Why Does Texas Have Its Own Power Grid
The separation of the Texas Interconnection from the rest of the country dates back to the early years of the 20th century. In the decades that followed Thomas Edison’s 1882 commission of the country’s first-ever power plant in Manhattan, smaller power generation plants began to sprout across Texas to power the different cities within the state.
After World War I, many of these power utilities began to link together, and the resulting transmission network grew significantly by the time World War II was winding up. These intrastate-linked power utilities are what later became the Texas Interconnected System. This union allowed them to connect to the big dams constructed along the state rivers and send additional electric power to the factories supporting the war effort.
For a long time, two independent entities were responsible for the management of the Texas Interconnected System. One was charged with operations within the state’s northern region, while the other was responsible for the operations in the southern part. Their main focus was ensuring that the Texas power grid remained within state lines to avoid being subjected to federal oversight.
When President Franklin Roosevelt signed into law the Federal Power Act of 1935, the then Federal Power Commission (FPC) had no jurisdiction over the Texas Interconnected System. The state had significant resources in the form of natural gas, coal, and oil, which were sufficient to fuel its power plants independently.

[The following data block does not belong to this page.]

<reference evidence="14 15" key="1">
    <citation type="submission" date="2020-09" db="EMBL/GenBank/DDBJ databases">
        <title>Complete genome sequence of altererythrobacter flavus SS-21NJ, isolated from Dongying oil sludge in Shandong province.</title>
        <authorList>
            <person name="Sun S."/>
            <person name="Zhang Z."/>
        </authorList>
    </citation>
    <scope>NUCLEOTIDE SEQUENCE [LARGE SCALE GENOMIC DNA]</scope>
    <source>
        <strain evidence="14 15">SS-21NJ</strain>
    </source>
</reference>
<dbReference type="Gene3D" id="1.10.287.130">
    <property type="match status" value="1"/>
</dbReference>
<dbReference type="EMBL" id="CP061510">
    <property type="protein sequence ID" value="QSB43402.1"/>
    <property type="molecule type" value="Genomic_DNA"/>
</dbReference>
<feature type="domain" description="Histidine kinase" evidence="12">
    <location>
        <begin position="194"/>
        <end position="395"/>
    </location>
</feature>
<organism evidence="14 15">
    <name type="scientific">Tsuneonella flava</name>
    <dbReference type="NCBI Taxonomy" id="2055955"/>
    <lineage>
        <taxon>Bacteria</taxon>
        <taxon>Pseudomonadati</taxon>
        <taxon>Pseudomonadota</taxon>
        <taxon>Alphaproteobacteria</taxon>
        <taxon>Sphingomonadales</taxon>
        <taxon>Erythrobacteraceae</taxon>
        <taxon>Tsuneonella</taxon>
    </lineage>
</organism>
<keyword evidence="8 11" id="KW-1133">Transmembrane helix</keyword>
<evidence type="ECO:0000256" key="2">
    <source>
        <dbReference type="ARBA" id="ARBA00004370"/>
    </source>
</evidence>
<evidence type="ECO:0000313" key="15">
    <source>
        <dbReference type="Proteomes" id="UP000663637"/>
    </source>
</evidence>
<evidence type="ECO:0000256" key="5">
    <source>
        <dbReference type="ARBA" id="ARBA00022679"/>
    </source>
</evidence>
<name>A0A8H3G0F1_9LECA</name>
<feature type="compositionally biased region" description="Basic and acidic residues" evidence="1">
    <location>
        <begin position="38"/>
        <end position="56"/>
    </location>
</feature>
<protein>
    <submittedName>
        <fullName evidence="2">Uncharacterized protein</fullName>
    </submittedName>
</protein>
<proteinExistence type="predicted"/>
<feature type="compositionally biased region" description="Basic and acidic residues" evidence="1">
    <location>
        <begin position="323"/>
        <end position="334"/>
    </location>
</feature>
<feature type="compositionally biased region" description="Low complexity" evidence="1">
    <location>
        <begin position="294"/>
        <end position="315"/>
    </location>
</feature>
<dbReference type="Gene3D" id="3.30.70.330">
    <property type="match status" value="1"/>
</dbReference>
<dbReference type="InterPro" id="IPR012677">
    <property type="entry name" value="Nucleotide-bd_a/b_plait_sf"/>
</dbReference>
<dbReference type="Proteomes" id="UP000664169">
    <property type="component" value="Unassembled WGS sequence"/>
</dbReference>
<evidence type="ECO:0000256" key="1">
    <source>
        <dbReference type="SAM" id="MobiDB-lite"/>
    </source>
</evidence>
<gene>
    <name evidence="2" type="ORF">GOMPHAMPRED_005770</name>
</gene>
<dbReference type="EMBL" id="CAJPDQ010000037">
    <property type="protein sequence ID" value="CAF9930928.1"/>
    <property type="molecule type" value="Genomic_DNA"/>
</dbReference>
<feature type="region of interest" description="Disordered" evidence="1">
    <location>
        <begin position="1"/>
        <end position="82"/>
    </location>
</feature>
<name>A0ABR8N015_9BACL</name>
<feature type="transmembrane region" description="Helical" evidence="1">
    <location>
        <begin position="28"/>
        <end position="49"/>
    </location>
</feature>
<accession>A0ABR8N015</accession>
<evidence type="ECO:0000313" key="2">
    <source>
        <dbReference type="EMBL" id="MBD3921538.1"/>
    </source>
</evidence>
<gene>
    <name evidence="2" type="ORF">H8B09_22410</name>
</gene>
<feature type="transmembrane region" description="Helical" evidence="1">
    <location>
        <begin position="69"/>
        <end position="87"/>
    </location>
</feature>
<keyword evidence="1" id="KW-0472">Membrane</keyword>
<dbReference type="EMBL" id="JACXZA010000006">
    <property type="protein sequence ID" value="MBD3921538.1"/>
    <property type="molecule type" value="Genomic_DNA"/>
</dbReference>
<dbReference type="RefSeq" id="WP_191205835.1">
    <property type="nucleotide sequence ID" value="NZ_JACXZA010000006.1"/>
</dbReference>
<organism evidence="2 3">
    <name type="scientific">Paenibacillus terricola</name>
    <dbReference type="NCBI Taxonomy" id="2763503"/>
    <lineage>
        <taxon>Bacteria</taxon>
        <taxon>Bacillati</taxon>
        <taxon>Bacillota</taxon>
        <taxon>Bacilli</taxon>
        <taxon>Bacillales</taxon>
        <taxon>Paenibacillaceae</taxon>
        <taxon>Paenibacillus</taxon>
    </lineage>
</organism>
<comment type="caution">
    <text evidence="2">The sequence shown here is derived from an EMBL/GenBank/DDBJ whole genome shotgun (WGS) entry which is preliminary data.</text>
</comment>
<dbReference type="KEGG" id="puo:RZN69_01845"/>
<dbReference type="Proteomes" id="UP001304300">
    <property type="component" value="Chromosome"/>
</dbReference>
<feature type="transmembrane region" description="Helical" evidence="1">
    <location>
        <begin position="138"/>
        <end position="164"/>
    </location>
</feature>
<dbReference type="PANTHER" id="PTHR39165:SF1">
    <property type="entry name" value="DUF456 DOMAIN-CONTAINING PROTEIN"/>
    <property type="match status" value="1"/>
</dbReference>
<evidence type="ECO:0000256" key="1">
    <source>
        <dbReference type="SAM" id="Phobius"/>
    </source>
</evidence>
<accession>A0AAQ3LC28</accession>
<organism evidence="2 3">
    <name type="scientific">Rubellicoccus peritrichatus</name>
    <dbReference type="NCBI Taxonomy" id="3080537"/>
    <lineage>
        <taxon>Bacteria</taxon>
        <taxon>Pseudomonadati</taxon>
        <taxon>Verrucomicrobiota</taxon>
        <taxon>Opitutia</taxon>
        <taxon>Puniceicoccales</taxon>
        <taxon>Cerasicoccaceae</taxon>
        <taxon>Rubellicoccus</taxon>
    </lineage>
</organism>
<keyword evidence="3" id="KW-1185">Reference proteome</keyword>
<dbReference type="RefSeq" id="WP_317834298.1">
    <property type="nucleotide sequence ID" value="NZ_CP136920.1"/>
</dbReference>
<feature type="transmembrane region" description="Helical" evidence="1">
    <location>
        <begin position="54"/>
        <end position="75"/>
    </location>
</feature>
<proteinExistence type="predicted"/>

ERCOT was established in 1970 after a major blackout in November 1965, which plunged the northeastern part of the state into darkness. The newly formed agency was tasked with managing the grid’s reliability and ensuring its adherence to national standards. Even after FERC succeeded the FPC, the ERCOT grid remained beyond the federal regulator’s reach.
Why Is Texas Power Grid Failing
Several parts of the country, including Texas, were hit by a series of severe winter storms earlier in the year. Millions of households and businesses across the state turned up their heaters to keep warm, subsequently causing a spike in power demand. Unfortunately, the state’s power-generating capacity was unable to meet this sudden spike. As a result, electric operators resulted in disconnecting entire neighborhoods to ease pressure on the state power grid.
At the peak of the Texas power shortage, an estimated 4.5 million homes went days without electricity in sub-zero temperatures, in a state with almost no experience dealing with freezing cold for prolonged periods.